ACC teams and athletes have claimed dozens of national championships in multiple sports throughout the conference's history. Generally, the ACC's top athletes and teams in any particular sport in a given year are considered to be among the top collegiate competitors in the nation. Also, the conference enjoys extensive media coverage. The ACC was one of the six collegiate power conferences, which had automatic qualifying for their football champion into the Bowl Championship Series (BCS). With the advent of the College Football Playoff in 2014, the ACC is one of five conferences with a contractual tie-in to a "New Year's Six" bowl game, the successors to the BCS.
The ACC was founded on May 8, 1953 by seven universities located in the South Atlantic States, with the University of Virginia joining in Early December 1953 to bring the membership to eight. The loss of South Carolina in 1971 dropped membership to seven, while the addition of Georgia Tech in 1979 for non-football sports and 1983 for football brought it back to eight, and Florida State's arrival in 1991 for non-football sports and 1992 for football increased the membership to nine. Since 2000, with the widespread reorganization of the NCAA, seven additional schools have joined, and one original member (Maryland) has left to bring it to the current membership of 15 schools. The additions in recent years extended the conference's footprint into the Northeast and Midwest.
ACC member universities represent a range of well-regarded private and public universities of various enrollment sizes, all of which participate in the Atlantic Coast Conference Academic Consortium whose purpose is to "enrich the educational missions, especially the undergraduate student experiences, of member universities".
The school was founded by Father Edward Sorin, CSC, who was also its first president, and even today many Holy Cross priests serve the school—most notably the president of the university. It was established as an all-male institution on November 26, 1842, on land donated by the Bishop of Vincennes, Indiana. The university first enrolled women undergraduates in 1972. As of 2012[update] about 47 percent of the student body was female. Notre Dame's Catholic character is reflected in its explicit commitment to the Catholic faith, numerous ministries funded by the school, and the architecture around campus. In 1962, Time called it one of the Catholic Ivy Universities in American Roman Catholic higher education.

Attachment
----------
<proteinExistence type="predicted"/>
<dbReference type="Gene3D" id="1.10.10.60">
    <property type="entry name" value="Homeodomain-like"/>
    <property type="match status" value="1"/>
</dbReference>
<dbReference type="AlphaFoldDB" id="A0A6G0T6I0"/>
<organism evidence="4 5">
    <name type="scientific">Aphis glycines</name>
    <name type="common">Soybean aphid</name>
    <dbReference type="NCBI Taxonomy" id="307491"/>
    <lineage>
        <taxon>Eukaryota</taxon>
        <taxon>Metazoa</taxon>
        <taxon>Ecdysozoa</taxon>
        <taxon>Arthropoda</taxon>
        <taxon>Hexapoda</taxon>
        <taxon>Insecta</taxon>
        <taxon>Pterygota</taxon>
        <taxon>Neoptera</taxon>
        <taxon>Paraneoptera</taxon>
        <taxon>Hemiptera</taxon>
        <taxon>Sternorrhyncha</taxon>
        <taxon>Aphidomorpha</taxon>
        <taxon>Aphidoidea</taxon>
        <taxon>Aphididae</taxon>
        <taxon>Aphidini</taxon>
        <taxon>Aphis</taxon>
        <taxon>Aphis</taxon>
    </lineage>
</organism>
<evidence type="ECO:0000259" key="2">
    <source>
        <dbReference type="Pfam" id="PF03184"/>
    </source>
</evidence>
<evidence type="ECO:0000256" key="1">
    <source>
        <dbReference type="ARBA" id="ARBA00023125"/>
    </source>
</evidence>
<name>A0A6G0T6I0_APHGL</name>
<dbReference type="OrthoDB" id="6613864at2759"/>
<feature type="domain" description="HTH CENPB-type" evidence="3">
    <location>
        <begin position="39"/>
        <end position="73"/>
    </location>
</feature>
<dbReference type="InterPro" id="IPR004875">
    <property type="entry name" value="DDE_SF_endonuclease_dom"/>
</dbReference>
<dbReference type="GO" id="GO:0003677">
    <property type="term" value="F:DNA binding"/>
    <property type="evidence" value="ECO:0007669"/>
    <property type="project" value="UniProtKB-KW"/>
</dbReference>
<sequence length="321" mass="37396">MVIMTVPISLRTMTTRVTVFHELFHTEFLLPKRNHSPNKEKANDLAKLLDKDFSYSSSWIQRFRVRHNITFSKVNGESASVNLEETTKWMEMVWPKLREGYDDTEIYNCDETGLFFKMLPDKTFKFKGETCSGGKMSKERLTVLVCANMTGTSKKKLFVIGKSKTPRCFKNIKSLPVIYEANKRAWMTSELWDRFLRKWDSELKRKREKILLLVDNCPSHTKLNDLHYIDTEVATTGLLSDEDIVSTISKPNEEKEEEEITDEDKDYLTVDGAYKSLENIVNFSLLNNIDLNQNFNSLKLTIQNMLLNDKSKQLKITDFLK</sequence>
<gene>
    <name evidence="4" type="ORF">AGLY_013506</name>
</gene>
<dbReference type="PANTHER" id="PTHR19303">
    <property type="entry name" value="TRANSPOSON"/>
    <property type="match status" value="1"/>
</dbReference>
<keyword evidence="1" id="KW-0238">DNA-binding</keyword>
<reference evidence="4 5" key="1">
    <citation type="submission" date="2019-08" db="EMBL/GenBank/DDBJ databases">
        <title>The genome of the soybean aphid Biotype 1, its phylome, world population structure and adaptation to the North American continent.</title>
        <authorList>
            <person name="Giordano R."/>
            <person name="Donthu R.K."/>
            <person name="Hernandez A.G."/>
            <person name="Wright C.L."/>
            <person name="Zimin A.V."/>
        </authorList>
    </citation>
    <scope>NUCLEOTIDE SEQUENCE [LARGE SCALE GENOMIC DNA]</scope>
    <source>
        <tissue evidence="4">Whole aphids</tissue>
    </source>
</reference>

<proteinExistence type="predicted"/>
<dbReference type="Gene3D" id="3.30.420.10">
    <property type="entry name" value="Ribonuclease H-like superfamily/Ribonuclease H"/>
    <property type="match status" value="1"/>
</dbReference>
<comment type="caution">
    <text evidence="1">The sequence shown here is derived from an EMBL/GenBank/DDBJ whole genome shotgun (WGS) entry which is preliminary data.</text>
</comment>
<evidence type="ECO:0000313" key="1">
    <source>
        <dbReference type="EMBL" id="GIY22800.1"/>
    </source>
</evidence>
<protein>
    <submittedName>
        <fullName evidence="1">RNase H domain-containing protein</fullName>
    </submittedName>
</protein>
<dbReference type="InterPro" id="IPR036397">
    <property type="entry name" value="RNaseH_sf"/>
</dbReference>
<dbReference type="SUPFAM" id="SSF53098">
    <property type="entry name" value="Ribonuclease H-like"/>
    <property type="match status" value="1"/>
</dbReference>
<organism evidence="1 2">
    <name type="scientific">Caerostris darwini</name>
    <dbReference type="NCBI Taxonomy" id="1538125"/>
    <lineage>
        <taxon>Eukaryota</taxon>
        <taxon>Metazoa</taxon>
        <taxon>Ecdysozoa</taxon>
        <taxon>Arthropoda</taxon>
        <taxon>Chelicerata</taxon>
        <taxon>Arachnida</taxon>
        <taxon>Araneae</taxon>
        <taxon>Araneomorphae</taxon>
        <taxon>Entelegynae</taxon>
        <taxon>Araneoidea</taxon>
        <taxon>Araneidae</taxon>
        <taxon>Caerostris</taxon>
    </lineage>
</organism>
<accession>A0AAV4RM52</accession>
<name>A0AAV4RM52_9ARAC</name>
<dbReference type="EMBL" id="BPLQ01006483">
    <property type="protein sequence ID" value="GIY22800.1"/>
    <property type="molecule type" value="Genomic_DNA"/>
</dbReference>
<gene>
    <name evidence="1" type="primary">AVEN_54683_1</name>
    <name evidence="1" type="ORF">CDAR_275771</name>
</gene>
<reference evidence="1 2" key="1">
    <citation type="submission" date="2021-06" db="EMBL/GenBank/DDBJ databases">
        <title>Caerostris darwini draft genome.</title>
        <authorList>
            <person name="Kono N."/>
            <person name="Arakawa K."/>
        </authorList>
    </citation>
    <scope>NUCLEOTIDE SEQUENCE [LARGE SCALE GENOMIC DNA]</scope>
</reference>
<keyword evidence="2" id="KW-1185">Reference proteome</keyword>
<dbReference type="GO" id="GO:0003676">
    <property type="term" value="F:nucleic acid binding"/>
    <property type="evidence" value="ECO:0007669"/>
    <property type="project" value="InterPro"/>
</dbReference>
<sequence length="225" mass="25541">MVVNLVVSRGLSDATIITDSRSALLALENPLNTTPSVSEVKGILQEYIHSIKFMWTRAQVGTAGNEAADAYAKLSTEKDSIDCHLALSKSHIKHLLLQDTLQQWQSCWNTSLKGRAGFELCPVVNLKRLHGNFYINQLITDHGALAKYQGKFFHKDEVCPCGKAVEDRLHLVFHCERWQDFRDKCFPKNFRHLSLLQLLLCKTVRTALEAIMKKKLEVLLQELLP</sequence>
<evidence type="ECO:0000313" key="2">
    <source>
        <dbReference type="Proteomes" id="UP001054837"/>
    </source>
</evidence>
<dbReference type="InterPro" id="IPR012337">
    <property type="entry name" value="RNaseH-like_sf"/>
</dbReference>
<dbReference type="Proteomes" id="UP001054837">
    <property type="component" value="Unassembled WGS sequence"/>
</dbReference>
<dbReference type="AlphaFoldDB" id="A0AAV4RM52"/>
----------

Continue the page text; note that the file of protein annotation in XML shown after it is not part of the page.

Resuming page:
The university today is organized into five colleges and one professional school, and its graduate program awards 32 master's and 25 doctoral degrees. Over 80% of the university's 8,000 undergraduates live on campus in one of 29 single-sex residence halls, each of which fields teams for more than a dozen intramural sports, and the university counts approximately 120,000 alumni.
Georgia Tech moved to the ACC in 1978 and began competition within the ACC in 1979.
The football team is traditionally the most popular at the Institute. The games are played at Bobby Dodd Stadium at Historic Grant Field or simply The Flats, which is the oldest on-campus stadium in Division I FBS football. The stadium was expanded in recent years, increasing the maximum capacity to 55,000. he football team is in the top 20 winningest Division I-A programs and was the first team to win all four of the historical big four bowls - the Rose (1929), Orange (1940), Sugar (1944), and Cotton (1955). Georgia Tech has won four national titles in the years 1917 going 9-0 under John Heisman outscoring opponents 419-17, 1928 going 10-0 under William Alexander outscoring opponents 221-47, 1952 going 12-0 under Bobby Dodd outscoring opponents 325-59, and 1990 going 11-0-1 under Bobby Ross outscoring opponents 379-186.
Also a Shakespearean actor off the field, Heisman was known for his use of polysyllabic language in coaching. After a divorce in 1919, Heisman left Atlanta to prevent any social embarrassment to his former wife. He was inducted into the College Football Hall of Fame as a coach in 1954. The Heisman Trophy, awarded annually to the season's most outstanding college football player, is named after him.